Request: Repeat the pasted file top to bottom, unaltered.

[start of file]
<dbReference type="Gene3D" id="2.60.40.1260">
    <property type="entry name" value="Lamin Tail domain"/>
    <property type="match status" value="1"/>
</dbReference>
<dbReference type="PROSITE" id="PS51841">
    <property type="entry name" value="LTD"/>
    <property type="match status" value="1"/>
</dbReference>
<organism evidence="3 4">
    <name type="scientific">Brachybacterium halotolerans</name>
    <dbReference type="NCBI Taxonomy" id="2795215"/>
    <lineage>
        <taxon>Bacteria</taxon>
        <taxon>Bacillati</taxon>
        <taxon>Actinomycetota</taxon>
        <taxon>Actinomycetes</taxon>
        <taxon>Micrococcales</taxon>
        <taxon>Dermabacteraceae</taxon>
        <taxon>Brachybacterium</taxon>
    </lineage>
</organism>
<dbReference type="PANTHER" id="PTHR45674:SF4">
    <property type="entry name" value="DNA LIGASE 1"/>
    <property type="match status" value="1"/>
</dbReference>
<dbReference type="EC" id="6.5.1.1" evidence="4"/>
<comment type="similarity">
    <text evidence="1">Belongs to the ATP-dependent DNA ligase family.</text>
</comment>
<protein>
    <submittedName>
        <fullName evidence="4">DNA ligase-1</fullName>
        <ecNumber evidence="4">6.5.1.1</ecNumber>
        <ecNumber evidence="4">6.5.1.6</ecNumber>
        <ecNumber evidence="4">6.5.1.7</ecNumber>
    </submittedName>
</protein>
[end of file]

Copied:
<dbReference type="Gene3D" id="2.60.40.1260">
    <property type="entry name" value="Lamin Tail domain"/>
    <property type="match status" value="1"/>
</dbReference>
<dbReference type="PROSITE" id="PS51841">
    <property type="entry name" value="LTD"/>
    <property type="match status" value="1"/>
</dbReference>
<organism evidence="3 4">
    <name type="scientific">Brachybacterium halotolerans</name>
    <dbReference type="NCBI Taxonomy" id="2795215"/>
    <lineage>
        <taxon>Bacteria</taxon>
        <taxon>Bacillati</taxon>
        <taxon>Actinomycetota</taxon>
        <taxon>Actinomycetes</taxon>
        <taxon>Micrococcales</taxon>
        <taxon>Dermabacteraceae</taxon>
        <taxon>Brachybacterium</taxon>
    </lineage>
</organism>
<dbReference type="PANTHER" id="PTHR45674:SF4">
    <property type="entry name" value="DNA LIGASE 1"/>
    <property type="match status" value="1"/>
</dbReference>
<dbReference type="EC" id="6.5.1.1" evidence="4"/>
<comment type="similarity">
    <text evidence="1">Belongs to the ATP-dependent DNA ligase family.</text>
</comment>
<protein>
    <submittedName>
        <fullName evidence="4">DNA ligase-1</fullName>
        <ecNumber evidence="4">6.5.1.1</ecNumber>
        <ecNumber evidence="4">6.5.1.6</ecNumber>
        <ecNumber evidence="4">6.5.1.7</ecNumber>
    </submittedName>
</protein>